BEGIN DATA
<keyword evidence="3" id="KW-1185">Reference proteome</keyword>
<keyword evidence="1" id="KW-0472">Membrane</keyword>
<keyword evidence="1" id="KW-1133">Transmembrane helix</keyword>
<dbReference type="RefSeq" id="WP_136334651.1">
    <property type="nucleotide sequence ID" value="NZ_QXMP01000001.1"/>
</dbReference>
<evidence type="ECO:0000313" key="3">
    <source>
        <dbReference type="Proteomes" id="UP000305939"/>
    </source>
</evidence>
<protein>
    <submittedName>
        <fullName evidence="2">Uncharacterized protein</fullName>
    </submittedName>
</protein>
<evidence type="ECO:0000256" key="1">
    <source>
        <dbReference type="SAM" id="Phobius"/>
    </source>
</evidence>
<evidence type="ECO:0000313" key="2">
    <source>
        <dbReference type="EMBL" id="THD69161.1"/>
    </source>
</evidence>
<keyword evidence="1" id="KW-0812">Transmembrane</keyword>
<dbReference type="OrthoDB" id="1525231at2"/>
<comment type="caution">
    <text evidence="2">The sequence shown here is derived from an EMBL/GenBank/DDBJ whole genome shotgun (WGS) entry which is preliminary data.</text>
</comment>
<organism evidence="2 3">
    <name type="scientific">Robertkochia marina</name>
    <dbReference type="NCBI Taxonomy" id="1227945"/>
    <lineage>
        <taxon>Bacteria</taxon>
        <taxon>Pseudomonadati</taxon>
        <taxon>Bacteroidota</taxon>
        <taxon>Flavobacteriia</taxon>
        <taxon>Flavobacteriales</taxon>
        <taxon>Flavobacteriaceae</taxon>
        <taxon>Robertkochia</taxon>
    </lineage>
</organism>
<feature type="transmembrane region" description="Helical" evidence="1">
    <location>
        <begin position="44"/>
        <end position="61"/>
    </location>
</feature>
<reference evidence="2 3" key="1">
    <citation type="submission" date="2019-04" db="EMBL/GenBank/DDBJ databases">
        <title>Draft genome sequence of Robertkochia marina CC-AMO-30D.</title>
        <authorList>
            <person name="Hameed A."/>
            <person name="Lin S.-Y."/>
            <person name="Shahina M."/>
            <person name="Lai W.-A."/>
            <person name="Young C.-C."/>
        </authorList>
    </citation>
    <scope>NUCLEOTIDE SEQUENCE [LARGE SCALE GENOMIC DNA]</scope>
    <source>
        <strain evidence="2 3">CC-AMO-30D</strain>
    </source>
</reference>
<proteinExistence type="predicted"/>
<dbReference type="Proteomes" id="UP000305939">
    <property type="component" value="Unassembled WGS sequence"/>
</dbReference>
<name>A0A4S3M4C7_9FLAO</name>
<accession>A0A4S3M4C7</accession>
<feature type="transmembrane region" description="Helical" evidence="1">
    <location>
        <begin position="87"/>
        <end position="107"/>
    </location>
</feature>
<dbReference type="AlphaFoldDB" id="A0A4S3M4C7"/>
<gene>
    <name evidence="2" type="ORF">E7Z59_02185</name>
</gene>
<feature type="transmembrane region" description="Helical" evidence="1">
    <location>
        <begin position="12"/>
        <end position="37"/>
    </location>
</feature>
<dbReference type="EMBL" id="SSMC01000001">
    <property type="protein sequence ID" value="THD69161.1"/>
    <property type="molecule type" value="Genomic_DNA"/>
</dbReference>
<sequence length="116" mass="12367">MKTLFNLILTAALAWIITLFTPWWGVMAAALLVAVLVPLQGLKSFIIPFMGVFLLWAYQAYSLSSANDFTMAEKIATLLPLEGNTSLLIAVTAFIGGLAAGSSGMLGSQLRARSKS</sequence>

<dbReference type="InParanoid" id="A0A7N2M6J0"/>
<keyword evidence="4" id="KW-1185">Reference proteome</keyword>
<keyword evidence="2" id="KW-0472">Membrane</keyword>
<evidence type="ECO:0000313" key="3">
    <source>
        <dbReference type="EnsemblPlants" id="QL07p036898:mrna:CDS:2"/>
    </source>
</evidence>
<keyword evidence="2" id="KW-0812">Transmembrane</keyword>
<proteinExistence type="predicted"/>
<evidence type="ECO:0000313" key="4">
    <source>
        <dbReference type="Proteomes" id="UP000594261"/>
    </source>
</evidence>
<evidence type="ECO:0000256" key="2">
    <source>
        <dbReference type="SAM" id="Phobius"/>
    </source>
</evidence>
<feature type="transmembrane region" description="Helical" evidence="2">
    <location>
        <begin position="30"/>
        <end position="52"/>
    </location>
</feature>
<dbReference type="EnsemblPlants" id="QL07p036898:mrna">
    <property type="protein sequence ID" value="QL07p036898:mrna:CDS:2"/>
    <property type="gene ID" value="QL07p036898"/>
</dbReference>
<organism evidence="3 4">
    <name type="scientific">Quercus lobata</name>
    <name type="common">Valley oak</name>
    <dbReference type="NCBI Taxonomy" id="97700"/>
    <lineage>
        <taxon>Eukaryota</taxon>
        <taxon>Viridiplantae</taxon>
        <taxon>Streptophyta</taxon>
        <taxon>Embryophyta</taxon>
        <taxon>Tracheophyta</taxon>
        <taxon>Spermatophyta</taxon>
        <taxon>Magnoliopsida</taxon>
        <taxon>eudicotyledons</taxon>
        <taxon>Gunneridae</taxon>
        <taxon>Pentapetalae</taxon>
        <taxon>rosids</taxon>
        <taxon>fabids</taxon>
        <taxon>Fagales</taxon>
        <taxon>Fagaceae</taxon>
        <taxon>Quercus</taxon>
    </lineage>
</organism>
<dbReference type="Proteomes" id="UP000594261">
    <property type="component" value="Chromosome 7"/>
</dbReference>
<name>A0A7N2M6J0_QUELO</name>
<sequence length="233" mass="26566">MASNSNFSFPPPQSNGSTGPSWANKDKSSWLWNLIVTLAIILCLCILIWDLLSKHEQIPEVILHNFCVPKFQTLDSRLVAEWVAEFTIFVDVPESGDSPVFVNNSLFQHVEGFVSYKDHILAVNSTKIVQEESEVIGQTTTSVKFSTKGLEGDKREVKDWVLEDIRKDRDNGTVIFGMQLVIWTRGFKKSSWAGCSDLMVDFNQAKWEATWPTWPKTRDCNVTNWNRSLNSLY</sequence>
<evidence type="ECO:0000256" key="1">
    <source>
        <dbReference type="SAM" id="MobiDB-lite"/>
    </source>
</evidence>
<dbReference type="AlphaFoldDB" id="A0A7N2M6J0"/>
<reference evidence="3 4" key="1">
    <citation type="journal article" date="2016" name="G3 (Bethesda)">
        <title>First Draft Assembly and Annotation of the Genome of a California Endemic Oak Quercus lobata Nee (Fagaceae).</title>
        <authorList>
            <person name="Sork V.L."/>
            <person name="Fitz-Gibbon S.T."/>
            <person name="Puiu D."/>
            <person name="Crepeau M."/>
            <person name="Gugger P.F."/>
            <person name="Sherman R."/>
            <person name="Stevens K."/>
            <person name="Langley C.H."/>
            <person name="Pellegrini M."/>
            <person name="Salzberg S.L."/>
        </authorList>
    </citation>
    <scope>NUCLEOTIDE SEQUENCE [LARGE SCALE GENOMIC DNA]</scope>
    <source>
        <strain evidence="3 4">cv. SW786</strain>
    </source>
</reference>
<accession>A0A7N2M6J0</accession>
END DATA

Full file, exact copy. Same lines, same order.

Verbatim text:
<keyword evidence="3" id="KW-1185">Reference proteome</keyword>
<keyword evidence="1" id="KW-0472">Membrane</keyword>
<keyword evidence="1" id="KW-1133">Transmembrane helix</keyword>
<dbReference type="RefSeq" id="WP_136334651.1">
    <property type="nucleotide sequence ID" value="NZ_QXMP01000001.1"/>
</dbReference>
<evidence type="ECO:0000313" key="3">
    <source>
        <dbReference type="Proteomes" id="UP000305939"/>
    </source>
</evidence>
<protein>
    <submittedName>
        <fullName evidence="2">Uncharacterized protein</fullName>
    </submittedName>
</protein>
<evidence type="ECO:0000256" key="1">
    <source>
        <dbReference type="SAM" id="Phobius"/>
    </source>
</evidence>
<evidence type="ECO:0000313" key="2">
    <source>
        <dbReference type="EMBL" id="THD69161.1"/>
    </source>
</evidence>
<keyword evidence="1" id="KW-0812">Transmembrane</keyword>
<dbReference type="OrthoDB" id="1525231at2"/>
<comment type="caution">
    <text evidence="2">The sequence shown here is derived from an EMBL/GenBank/DDBJ whole genome shotgun (WGS) entry which is preliminary data.</text>
</comment>
<organism evidence="2 3">
    <name type="scientific">Robertkochia marina</name>
    <dbReference type="NCBI Taxonomy" id="1227945"/>
    <lineage>
        <taxon>Bacteria</taxon>
        <taxon>Pseudomonadati</taxon>
        <taxon>Bacteroidota</taxon>
        <taxon>Flavobacteriia</taxon>
        <taxon>Flavobacteriales</taxon>
        <taxon>Flavobacteriaceae</taxon>
        <taxon>Robertkochia</taxon>
    </lineage>
</organism>
<feature type="transmembrane region" description="Helical" evidence="1">
    <location>
        <begin position="44"/>
        <end position="61"/>
    </location>
</feature>
<reference evidence="2 3" key="1">
    <citation type="submission" date="2019-04" db="EMBL/GenBank/DDBJ databases">
        <title>Draft genome sequence of Robertkochia marina CC-AMO-30D.</title>
        <authorList>
            <person name="Hameed A."/>
            <person name="Lin S.-Y."/>
            <person name="Shahina M."/>
            <person name="Lai W.-A."/>
            <person name="Young C.-C."/>
        </authorList>
    </citation>
    <scope>NUCLEOTIDE SEQUENCE [LARGE SCALE GENOMIC DNA]</scope>
    <source>
        <strain evidence="2 3">CC-AMO-30D</strain>
    </source>
</reference>
<proteinExistence type="predicted"/>
<dbReference type="Proteomes" id="UP000305939">
    <property type="component" value="Unassembled WGS sequence"/>
</dbReference>
<name>A0A4S3M4C7_9FLAO</name>
<accession>A0A4S3M4C7</accession>
<feature type="transmembrane region" description="Helical" evidence="1">
    <location>
        <begin position="87"/>
        <end position="107"/>
    </location>
</feature>
<dbReference type="AlphaFoldDB" id="A0A4S3M4C7"/>
<gene>
    <name evidence="2" type="ORF">E7Z59_02185</name>
</gene>
<feature type="transmembrane region" description="Helical" evidence="1">
    <location>
        <begin position="12"/>
        <end position="37"/>
    </location>
</feature>
<dbReference type="EMBL" id="SSMC01000001">
    <property type="protein sequence ID" value="THD69161.1"/>
    <property type="molecule type" value="Genomic_DNA"/>
</dbReference>
<sequence length="116" mass="12367">MKTLFNLILTAALAWIITLFTPWWGVMAAALLVAVLVPLQGLKSFIIPFMGVFLLWAYQAYSLSSANDFTMAEKIATLLPLEGNTSLLIAVTAFIGGLAAGSSGMLGSQLRARSKS</sequence>

<dbReference type="InParanoid" id="A0A7N2M6J0"/>
<keyword evidence="4" id="KW-1185">Reference proteome</keyword>
<keyword evidence="2" id="KW-0472">Membrane</keyword>
<evidence type="ECO:0000313" key="3">
    <source>
        <dbReference type="EnsemblPlants" id="QL07p036898:mrna:CDS:2"/>
    </source>
</evidence>
<keyword evidence="2" id="KW-0812">Transmembrane</keyword>
<proteinExistence type="predicted"/>
<evidence type="ECO:0000313" key="4">
    <source>
        <dbReference type="Proteomes" id="UP000594261"/>
    </source>
</evidence>
<evidence type="ECO:0000256" key="2">
    <source>
        <dbReference type="SAM" id="Phobius"/>
    </source>
</evidence>
<feature type="transmembrane region" description="Helical" evidence="2">
    <location>
        <begin position="30"/>
        <end position="52"/>
    </location>
</feature>
<dbReference type="EnsemblPlants" id="QL07p036898:mrna">
    <property type="protein sequence ID" value="QL07p036898:mrna:CDS:2"/>
    <property type="gene ID" value="QL07p036898"/>
</dbReference>
<organism evidence="3 4">
    <name type="scientific">Quercus lobata</name>
    <name type="common">Valley oak</name>
    <dbReference type="NCBI Taxonomy" id="97700"/>
    <lineage>
        <taxon>Eukaryota</taxon>
        <taxon>Viridiplantae</taxon>
        <taxon>Streptophyta</taxon>
        <taxon>Embryophyta</taxon>
        <taxon>Tracheophyta</taxon>
        <taxon>Spermatophyta</taxon>
        <taxon>Magnoliopsida</taxon>
        <taxon>eudicotyledons</taxon>
        <taxon>Gunneridae</taxon>
        <taxon>Pentapetalae</taxon>
        <taxon>rosids</taxon>
        <taxon>fabids</taxon>
        <taxon>Fagales</taxon>
        <taxon>Fagaceae</taxon>
        <taxon>Quercus</taxon>
    </lineage>
</organism>
<dbReference type="Proteomes" id="UP000594261">
    <property type="component" value="Chromosome 7"/>
</dbReference>
<name>A0A7N2M6J0_QUELO</name>
<sequence length="233" mass="26566">MASNSNFSFPPPQSNGSTGPSWANKDKSSWLWNLIVTLAIILCLCILIWDLLSKHEQIPEVILHNFCVPKFQTLDSRLVAEWVAEFTIFVDVPESGDSPVFVNNSLFQHVEGFVSYKDHILAVNSTKIVQEESEVIGQTTTSVKFSTKGLEGDKREVKDWVLEDIRKDRDNGTVIFGMQLVIWTRGFKKSSWAGCSDLMVDFNQAKWEATWPTWPKTRDCNVTNWNRSLNSLY</sequence>
<evidence type="ECO:0000256" key="1">
    <source>
        <dbReference type="SAM" id="MobiDB-lite"/>
    </source>
</evidence>
<dbReference type="AlphaFoldDB" id="A0A7N2M6J0"/>
<reference evidence="3 4" key="1">
    <citation type="journal article" date="2016" name="G3 (Bethesda)">
        <title>First Draft Assembly and Annotation of the Genome of a California Endemic Oak Quercus lobata Nee (Fagaceae).</title>
        <authorList>
            <person name="Sork V.L."/>
            <person name="Fitz-Gibbon S.T."/>
            <person name="Puiu D."/>
            <person name="Crepeau M."/>
            <person name="Gugger P.F."/>
            <person name="Sherman R."/>
            <person name="Stevens K."/>
            <person name="Langley C.H."/>
            <person name="Pellegrini M."/>
            <person name="Salzberg S.L."/>
        </authorList>
    </citation>
    <scope>NUCLEOTIDE SEQUENCE [LARGE SCALE GENOMIC DNA]</scope>
    <source>
        <strain evidence="3 4">cv. SW786</strain>
    </source>
</reference>
<accession>A0A7N2M6J0</accession>